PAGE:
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of Shakespere's, and one of the finest action in a youth of twenty, and how passages in the Æneid.

prone such a one usually is to risk his Such speculations, however, are use- own life when desirous to imperil that less. There was no such dagger ready, of his enemy. Who but Octavius, at and the three sat down calmly to the such an age as that, has sat in slow sework in hand. The partition of the cluded counsel and with studious foreempire, as Mr. Merivale observes, was thought arranged the slaughter of his an easy task. A province or two more enemies--and of his friends? or less, an outlying kingdom here or Romanorum Romanissimus! It is there, was a matter of small moment all that we can say of him. It was the to men, each of whom was determined nature of a Roman to be subtle, cruel, ultimately to have the whole. That ambitious, and unscrupulous--to bé matter caused small difference among wise in policy, cold of heart, fond of them ; but there was another which power, and anxious for blood; and sat closer to their hearts. How was education with Octavius had so imeach to obtain the privilege of slaughe proved upon nature, that at twenty tering the adherents of his rival ? he had nothing left to learn: he had We will let Mr. Merivale describe already beaten the greatest of his how they did so. We should find it

countrymen in their own peculiar difficult to improve the narrative : vices.

The world still reads with panting “The associates, thus prepared for the heart and hair on end the bloody refrork of slaughter, sate with a list of the cords of many a fearful tragedy. noblest citizens before them, and each in turn

Rome waded in blood when Sylla pricked the name of him whom he destined to perish. Each claimed to be ridded of his

avenged himself, and the amusements

of Nero and of Commodus were alpersonal enemies, and to save his own friends.

most as fatal to her. The Sicilian But when they found their wishes clash, they resorted without compunction to mutual con

vespers fill us with horror. The cessions. Octavius could easily permit An- slaughter of the Hussites and the Altonius to proscribe the detest d author of the bigenses seem to have demanded the Philippics. Antonius surrendered to him in intervention of an avenging God. The return his own uncle by the mother's side, massacre of St. Bartholomew and the Lucius Caesar. It is uncertain whether Le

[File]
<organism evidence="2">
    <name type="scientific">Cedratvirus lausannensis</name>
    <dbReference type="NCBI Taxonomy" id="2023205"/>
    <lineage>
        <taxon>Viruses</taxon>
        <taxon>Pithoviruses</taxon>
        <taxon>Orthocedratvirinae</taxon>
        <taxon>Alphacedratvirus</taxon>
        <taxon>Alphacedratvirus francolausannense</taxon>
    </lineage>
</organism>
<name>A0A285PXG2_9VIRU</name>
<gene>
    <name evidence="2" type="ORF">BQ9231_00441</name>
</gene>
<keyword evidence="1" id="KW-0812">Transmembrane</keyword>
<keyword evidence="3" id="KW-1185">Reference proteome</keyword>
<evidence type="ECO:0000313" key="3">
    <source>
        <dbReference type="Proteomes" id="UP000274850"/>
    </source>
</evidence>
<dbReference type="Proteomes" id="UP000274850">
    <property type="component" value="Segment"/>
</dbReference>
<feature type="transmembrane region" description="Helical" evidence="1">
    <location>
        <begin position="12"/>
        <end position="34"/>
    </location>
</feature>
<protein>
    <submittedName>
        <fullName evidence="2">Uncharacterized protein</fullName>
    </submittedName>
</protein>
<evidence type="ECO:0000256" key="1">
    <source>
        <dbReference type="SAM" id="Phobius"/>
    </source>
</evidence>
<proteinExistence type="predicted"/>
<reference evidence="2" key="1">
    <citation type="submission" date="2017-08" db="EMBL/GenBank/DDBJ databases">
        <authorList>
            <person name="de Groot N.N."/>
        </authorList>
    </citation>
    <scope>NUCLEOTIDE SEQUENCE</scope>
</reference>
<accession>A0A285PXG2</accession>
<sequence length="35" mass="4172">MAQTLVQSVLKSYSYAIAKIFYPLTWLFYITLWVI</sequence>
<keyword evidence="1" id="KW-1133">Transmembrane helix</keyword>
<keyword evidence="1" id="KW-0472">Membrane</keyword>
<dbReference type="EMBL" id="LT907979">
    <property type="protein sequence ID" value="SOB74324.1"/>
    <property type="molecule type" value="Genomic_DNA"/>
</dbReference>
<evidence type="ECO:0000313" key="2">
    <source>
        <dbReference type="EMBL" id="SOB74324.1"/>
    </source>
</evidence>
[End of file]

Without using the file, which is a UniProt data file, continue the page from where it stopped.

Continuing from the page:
cruelties of Alva fascinate us by their pidus claimed the slaughter of his brother, atrocity. The black hole of Calcutta Paulus Æmilius, or whether he only aban

still moves our tears, and the blooddoned him to the malice of his collegues, As they proceeded, their views expanded. They

clogged guillotine of Marat and Robessigned death-warrants to gratify their friends.

pierre leaves us with the idea that tho As the list slowly lengthened, new motives

cruelty of men could sin with no were discovered for appending to it additional

deeper guilt than theirs. names. The mere possession of riches was

But all the slaughterers of their fatal to many, for the masters of so many

fellow-men should hide their heads belegions were always poor: the occupation of

fore Octavius. All murderers should pleasant houses and eatates sealed the fate of pale at the superiority of his foreothers, for the triumvirs were voluptuous as thought, and the coldness of his well as cruel. Lastly, the mutual jealousy cruelty.

He was

" the test o' the of the proscribers augmented the number of cut-throats"--for it cannot be said of their victims, each seeking the destruction of

Antony that he was as good. In all those who conspicuously favored his col- those historic instances to which we leagues, and each exacting a similar compensation in return.

have referred some strong passion had The whole number extended, we are told, to three hundred senators and

been excited, or else those rivers of (*o thousand knights; ainong them were

blood were shed by slow dribblets at brothers, uncles, and favorite officers of the first, till the apppetite, maddened by triumvirs themselves !"

its food, became brutalised and de

moniac. Men taught themselves to Nothing in history is more horrid think that they were playing God's than this. Let us remember the age enemies, not their own; and then of Octavius, and the fact, as here told found themselves unable to stop the to us, that he had no personal ene- torrent when they had raised the mies on whom to he avenged, no ex- flood-gate. Sylla slew his victims as citement of war or sense of danger to

ruthlessly, but Sylla had been rousel blunt his feelings : let us remember to vengeance by opposition. Nero and that are the customary springs of Commodus were made mad by power.

3

the sea.

At the Sicilian vespers deep wrongs Antony were now the inheritors of were avenged ; so deep that our sym- Cæsar's policy. Sylla had been the pathies are with the murderers, not avenger of the high aristocracy of with the murdered. The cruelty even Rome, of the senators and consuls, of of Robespierre was the growth of time, the great families who had so long and was matured by opportuity. He, contrived to divide among them the perhaps, is the most abhorrent to us wealth of the state, of the curule of all the world's famous hangmen; chairs, of the fasces, and of Roman and yet in his early years he em- dignity. His party was that of the ployed his energies

in advocating the oligarchy, who had habitually ruled repeal of all laws which would inflict Rome, and who considered themselves capital punishment.